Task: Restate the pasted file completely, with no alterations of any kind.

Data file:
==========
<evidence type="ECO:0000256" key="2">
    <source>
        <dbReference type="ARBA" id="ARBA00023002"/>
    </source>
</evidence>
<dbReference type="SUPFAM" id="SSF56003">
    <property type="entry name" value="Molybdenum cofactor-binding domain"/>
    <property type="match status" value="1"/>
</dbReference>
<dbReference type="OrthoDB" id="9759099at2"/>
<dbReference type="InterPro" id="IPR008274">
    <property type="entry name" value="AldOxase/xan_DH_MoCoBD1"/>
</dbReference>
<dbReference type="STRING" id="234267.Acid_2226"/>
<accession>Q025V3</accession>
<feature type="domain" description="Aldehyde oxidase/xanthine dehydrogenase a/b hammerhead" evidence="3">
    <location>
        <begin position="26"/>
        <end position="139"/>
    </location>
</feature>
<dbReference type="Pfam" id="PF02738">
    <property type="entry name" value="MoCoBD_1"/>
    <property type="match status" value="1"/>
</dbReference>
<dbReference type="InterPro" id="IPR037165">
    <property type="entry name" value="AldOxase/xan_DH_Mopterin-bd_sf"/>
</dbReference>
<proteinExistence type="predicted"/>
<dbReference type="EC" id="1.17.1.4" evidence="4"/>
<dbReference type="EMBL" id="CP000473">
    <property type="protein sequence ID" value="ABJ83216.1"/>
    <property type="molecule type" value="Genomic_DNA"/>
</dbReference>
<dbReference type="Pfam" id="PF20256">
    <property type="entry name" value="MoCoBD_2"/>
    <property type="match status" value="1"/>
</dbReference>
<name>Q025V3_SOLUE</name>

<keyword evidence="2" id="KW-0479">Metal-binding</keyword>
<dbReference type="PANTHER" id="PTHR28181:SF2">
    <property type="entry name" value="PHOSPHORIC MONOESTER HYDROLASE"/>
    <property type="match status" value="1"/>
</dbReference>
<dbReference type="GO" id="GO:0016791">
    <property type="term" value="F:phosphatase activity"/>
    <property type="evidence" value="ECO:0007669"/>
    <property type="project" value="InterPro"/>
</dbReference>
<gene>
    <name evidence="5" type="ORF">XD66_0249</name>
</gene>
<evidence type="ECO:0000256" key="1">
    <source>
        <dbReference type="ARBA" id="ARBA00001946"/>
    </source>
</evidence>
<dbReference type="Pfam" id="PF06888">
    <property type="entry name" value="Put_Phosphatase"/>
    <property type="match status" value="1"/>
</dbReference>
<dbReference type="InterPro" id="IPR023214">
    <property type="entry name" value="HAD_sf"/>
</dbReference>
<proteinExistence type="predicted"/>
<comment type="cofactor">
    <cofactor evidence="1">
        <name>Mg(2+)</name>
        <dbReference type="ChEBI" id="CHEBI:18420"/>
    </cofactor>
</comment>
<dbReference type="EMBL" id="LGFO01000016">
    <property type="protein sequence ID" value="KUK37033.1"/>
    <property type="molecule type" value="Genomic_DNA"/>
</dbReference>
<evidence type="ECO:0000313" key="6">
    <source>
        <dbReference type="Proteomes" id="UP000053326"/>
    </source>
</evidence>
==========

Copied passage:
<evidence type="ECO:0000256" key="2">
    <source>
        <dbReference type="ARBA" id="ARBA00023002"/>
    </source>
</evidence>
<dbReference type="SUPFAM" id="SSF56003">
    <property type="entry name" value="Molybdenum cofactor-binding domain"/>
    <property type="match status" value="1"/>
</dbReference>
<dbReference type="OrthoDB" id="9759099at2"/>
<dbReference type="InterPro" id="IPR008274">
    <property type="entry name" value="AldOxase/xan_DH_MoCoBD1"/>
</dbReference>
<dbReference type="STRING" id="234267.Acid_2226"/>
<accession>Q025V3</accession>
<feature type="domain" description="Aldehyde oxidase/xanthine dehydrogenase a/b hammerhead" evidence="3">
    <location>
        <begin position="26"/>
        <end position="139"/>
    </location>
</feature>
<dbReference type="Pfam" id="PF02738">
    <property type="entry name" value="MoCoBD_1"/>
    <property type="match status" value="1"/>
</dbReference>
<dbReference type="InterPro" id="IPR037165">
    <property type="entry name" value="AldOxase/xan_DH_Mopterin-bd_sf"/>
</dbReference>
<proteinExistence type="predicted"/>
<dbReference type="EC" id="1.17.1.4" evidence="4"/>
<dbReference type="EMBL" id="CP000473">
    <property type="protein sequence ID" value="ABJ83216.1"/>
    <property type="molecule type" value="Genomic_DNA"/>
</dbReference>
<dbReference type="Pfam" id="PF20256">
    <property type="entry name" value="MoCoBD_2"/>
    <property type="match status" value="1"/>
</dbReference>
<name>Q025V3_SOLUE</name>

<keyword evidence="2" id="KW-0479">Metal-binding</keyword>
<dbReference type="PANTHER" id="PTHR28181:SF2">
    <property type="entry name" value="PHOSPHORIC MONOESTER HYDROLASE"/>
    <property type="match status" value="1"/>
</dbReference>
<dbReference type="GO" id="GO:0016791">
    <property type="term" value="F:phosphatase activity"/>
    <property type="evidence" value="ECO:0007669"/>
    <property type="project" value="InterPro"/>
</dbReference>
<gene>
    <name evidence="5" type="ORF">XD66_0249</name>
</gene>
<evidence type="ECO:0000256" key="1">
    <source>
        <dbReference type="ARBA" id="ARBA00001946"/>
    </source>
</evidence>
<dbReference type="Pfam" id="PF06888">
    <property type="entry name" value="Put_Phosphatase"/>
    <property type="match status" value="1"/>
</dbReference>
<dbReference type="InterPro" id="IPR023214">
    <property type="entry name" value="HAD_sf"/>
</dbReference>
<proteinExistence type="predicted"/>
<comment type="cofactor">
    <cofactor evidence="1">
        <name>Mg(2+)</name>
        <dbReference type="ChEBI" id="CHEBI:18420"/>
    </cofactor>
</comment>
<dbReference type="EMBL" id="LGFO01000016">
    <property type="protein sequence ID" value="KUK37033.1"/>
    <property type="molecule type" value="Genomic_DNA"/>
</dbReference>
<evidence type="ECO:0000313" key="6">
    <source>
        <dbReference type="Proteomes" id="UP000053326"/>
    </source>
</evidence>